Dames Judi Dench, Eileen Atkins, Joan Plowright and Maggie Smith are icons of the acting profession. All now over 80 and good friends, who have at various times worked with each other, they have rich lives and careers to look back on and a store of good tales to tell. Which is what they do here.
Director Roger Michell gathers them together in Plowright’s country home for a weekend session of laughter, reminiscence and gossip. The result is a delightfully funny and sometimes poignant look back over some sixty years of thesping and living.
The lively conversation is laced with clips and photographs of their younger selves at work, giving us a poignant reminder of the physical changes wrought by the years. But though they may have lines on their faces, those faces are still full of life and laughter. To quote from a spirited discussion they have about playing Cleopatra – Dench and Smith did, Atkins and Plowright admit they turned the role down as being too daunting – “age cannot wither”.
Where to start with the stories? Remembering their early days in “rep” where stage make-up was sticks of 5 and 9 and a crimson spot in the corner of the eyes to make them sparkle and stand out. Atkins tells a Rabelaisian tale of an actor catching his theatrical landlady in flagrante delIcto, which gets Dench’s famous full throated laugh going. They all chortle over remembering another Dame, Edith Evans, and her two sets of false teeth and Dench now remembers perfectly her lines as Cecily in “The Importance of Being Earnest” – lines which she admits she just could not remember at the time.
A touching moment is Plowright, who is now blind, asking Dench seated next to her, “How far away are you?” Talking about working with their husbands, they all agree with Plowright that Olivier was the trickiest of all. He nearly knocked Smith out when she was playing Desdemona to his Othello in the sixties– now a shocking sight to see a white actor “blacked up” for the role. He apparently remained po-faced when Smith, seeing him in the make-up, greeted him with “How now, brown cow”.
Smith is tactful about the way her first husband, Robert Stephens, could be unreliable later in his career – “he wasn’t a well man”, while the long pause before Dench tells us about the joy of playing out “A Fine Romance” with late husband Michael Williams speaks silent volumes.
They talk about the critics, who seem to assume, says Plowright, that actors all think they are “the bee’s knees” whereas in reality they are all shaking with fear inside. The petrol that fuels the performance, says Dench. “But there’s the rolling eyes from everyone and that look of “are we going to go yet again?” on a film set when you fluff”, adds Smith.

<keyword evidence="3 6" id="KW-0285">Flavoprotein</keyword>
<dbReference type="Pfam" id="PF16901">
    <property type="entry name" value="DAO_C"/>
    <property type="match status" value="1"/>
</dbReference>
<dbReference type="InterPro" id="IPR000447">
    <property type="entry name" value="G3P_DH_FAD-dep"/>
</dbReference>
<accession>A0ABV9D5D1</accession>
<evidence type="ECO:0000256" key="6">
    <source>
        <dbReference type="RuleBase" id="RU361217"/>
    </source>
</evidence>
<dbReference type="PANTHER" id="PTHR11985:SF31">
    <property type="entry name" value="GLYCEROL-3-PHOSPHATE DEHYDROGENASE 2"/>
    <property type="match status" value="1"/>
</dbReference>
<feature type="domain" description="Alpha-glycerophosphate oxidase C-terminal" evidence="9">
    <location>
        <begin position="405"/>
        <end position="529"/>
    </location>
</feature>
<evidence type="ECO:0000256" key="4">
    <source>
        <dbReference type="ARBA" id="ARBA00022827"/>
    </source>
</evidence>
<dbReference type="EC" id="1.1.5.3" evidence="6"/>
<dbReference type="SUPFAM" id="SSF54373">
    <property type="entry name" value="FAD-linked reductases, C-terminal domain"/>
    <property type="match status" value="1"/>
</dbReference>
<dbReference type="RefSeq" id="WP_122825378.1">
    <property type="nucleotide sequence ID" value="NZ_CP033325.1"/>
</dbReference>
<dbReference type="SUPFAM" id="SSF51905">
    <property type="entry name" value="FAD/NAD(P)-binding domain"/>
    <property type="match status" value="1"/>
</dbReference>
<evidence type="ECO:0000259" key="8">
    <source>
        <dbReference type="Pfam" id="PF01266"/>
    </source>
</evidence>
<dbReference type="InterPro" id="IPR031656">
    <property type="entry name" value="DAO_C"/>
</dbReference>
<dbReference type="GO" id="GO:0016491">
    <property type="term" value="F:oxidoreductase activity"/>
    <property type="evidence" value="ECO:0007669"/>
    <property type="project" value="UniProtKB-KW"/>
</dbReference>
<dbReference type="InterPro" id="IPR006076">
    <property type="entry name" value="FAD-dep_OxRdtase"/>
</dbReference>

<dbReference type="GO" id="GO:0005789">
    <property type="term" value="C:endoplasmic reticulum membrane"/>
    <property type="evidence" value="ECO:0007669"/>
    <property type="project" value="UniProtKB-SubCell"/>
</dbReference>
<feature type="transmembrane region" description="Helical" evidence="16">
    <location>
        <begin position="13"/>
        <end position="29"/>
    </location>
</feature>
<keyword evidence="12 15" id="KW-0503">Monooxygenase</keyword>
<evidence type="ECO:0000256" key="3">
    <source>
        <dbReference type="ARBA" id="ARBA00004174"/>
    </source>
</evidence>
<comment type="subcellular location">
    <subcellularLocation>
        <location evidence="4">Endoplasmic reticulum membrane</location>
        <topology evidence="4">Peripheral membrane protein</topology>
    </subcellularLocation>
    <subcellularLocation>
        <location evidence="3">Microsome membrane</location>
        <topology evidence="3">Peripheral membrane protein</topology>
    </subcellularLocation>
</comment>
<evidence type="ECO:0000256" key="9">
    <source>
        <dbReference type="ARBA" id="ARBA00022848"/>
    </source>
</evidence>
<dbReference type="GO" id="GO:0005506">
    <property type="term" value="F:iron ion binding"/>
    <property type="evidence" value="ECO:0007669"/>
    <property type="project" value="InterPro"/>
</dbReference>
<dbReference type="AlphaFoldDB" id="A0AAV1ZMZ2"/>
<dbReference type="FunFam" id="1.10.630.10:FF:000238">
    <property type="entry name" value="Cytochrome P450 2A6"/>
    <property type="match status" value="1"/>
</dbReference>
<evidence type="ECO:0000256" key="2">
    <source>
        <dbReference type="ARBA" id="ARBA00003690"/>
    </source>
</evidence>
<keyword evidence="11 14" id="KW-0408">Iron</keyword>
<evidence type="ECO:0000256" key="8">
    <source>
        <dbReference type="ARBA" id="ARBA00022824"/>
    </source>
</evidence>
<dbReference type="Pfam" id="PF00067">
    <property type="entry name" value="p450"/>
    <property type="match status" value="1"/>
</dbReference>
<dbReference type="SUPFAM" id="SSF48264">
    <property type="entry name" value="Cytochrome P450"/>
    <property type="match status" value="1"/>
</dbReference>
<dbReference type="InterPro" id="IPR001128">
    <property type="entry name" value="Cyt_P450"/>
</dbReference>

They discuss how to play Shakespeare – for the poetry or for a more natural delivery – and their diction throughout the entire film is perfect. Younger actors please note. A product of those warm up exercises learned at drama school that we hear them do before facing the camera.
They also acknowledge the challenge of getting older and their occasional lapses of memory. “Did we play that in Edinburgh?”, Dench and Smith as each other. At one point Smith challenges the on set photographer, whom she thinks has been taking too many photographs. “We’re tired”, she says. “Have they told you how old we are?” Elsewhere she is urging Dench to get hearing aids. “You need to get them, Jude. Hands up any of you who doesn’t have them.”
Do not ever though dare to patronise these dames. Witness Dench’s story, currently all over social media, about being condescended to as an older person by a young medic. “What is our name? Do we have a carer?”, he asked her. “F…off”, she retorted. “I’ve just done eight weeks in The Winter’s Tale at the Garrick.”
There is never a dull moment in the 84 minutes of this film. It’s the best party you’re likely to be invited to this year.
It ends with Dench speaking Prospero’s speech from “The Tempest”.
“Our revels now are ended……
………We are such stuff
As dreams are made on, and our little life
Is rounded with a sleep.”
But what revels they are.